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Changing Epidemiology and Risk Factors for Gastrointestinal Non-Hodgkin's Lymphoma in a North American Population

Population-Based Study

Andrews, Christopher N, M.D., M.Sc.1; Gill, M John, M.D.2; Urbanski, Stefan J, M.D.3; Stewart, Douglas, M.D.4; Perini, Rafael, M.D.1; Beck, Paul, M.D., Ph.D.1

American Journal of Gastroenterology: July 2008 - Volume 103 - Issue 7 - p 1762–1769

OBJECTIVES To assess the incidence, risk factors, and endoscopic presentation of gastrointestinal non-Hodgkin's lymphoma (GI NHL) in a large predominantly urban adult population sample.

METHODS A comprehensive database review of all diagnoses of GI NHL in the Calgary Health Region over a 5-yr period (1999–2003) was undertaken. Longer-term data from a population-based HIV database (1985–2004) were also reviewed. A regional pathology database was used to corroborate case identification. All patients 18 yr of age or older were included. Age- and gender-adjusted incidence rates were calculated. Within the HIV-positive population, incidence rates were compared over time. Endoscopic appearances were assessed and compared.

RESULTS Fifty-six GI NHL cases occurred during the study period. The age- and gender-adjusted annual incidence of GI NHL was 1.73 per 100,000 in the study population. The majority were diffuse large B-cell histology (54%), followed by lymphoma of mucosa-associated lymphoid tissue (MALT lymphoma) (29%). Increasing age, history of kidney transplant, and H. pylori positivity in MALT lymphoma were identified as risk factors. Within the HIV-positive population, a highly significant drop in GI NHL was seen over time, with an incidence of 3.86 per 1,000 patient-years in 1985–1989 compared to zero cases in 2000–2004, despite a greater prevalence of HIV disease (P < 0.0001 for trend). MALT lymphoma was less likely to manifest as a mass on endoscopy versus other presentations (P < 0.05).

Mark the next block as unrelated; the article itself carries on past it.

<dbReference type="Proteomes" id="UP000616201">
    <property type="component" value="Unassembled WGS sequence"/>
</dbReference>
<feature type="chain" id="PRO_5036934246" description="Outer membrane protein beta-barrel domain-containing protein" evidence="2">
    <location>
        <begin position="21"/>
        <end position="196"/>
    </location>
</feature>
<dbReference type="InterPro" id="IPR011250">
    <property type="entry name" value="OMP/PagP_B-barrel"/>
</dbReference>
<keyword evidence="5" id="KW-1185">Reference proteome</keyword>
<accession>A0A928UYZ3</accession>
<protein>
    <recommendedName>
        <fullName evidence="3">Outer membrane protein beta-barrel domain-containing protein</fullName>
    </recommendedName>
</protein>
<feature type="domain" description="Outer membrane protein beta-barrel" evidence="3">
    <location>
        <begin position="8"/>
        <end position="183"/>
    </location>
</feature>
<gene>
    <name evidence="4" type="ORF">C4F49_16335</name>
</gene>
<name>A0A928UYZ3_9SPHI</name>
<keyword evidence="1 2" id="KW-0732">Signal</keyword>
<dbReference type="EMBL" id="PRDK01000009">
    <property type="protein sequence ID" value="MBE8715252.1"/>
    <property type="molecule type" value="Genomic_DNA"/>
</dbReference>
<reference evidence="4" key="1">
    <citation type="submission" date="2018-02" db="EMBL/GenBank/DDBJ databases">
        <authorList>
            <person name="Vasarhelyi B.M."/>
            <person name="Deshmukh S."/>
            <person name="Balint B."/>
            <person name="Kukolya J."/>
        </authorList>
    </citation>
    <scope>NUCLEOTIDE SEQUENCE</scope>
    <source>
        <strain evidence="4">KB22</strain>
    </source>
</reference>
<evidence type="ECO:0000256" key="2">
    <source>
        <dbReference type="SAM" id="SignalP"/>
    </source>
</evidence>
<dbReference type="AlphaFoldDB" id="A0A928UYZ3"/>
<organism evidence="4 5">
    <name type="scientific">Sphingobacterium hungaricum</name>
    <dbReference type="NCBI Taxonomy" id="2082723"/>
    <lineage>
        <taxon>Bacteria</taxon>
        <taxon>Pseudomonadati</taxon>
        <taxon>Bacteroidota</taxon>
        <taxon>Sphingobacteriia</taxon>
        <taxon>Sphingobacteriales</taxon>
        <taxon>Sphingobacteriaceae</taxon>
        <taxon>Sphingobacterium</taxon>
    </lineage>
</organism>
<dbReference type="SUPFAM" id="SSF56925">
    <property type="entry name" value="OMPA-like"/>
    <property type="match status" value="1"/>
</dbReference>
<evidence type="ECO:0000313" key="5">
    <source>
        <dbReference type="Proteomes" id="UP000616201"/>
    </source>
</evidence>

CONCLUSIONS Population-based GI NHL incidence rates in Calgary are higher than those described elsewhere in North America or in Britain. The incidence of GI NHL within the HIV population has virtually disappeared, presumably due to the advent of highly active retroviral therapy.

1Division of Gastroenterology; 2Southern Alberta Clinic; 3Department of Anatomic Pathology; and 4Divisions of Hematology and Medical Oncology, University of Calgary, Calgary, Alberta, Canada

Reprint requests and correspondence: Christopher N. Andrews, M.D., M.Sc., F.R.C.P.C., Division of Gastroenterology, University of Calgary Medical Clinic, 3330 Hospital Drive NW, Calgary, AB T2N 4N1, Canada.


Guarantor of the article: Christopher N. Andrews, M.D., M.Sc.

Specific author contributions: Christopher N. Andrews: study design, data retrieval and analysis, manuscript preparation; M. John Gill: study design, data retrieval, manuscript review; Stefan J. Urbanski: study design, data retrieval, manuscript review; Douglas Stewart: study design, data retrieval, manuscript review; Rafael Perini: data collection; Paul Beck: study design, data retrieval and analysis, manuscript review.

Financial support: None.

Potential competing interests: None.

Received August 20, 2007; accepted December 13, 2007.

© The American College of Gastroenterology 2008. All Rights Reserved.
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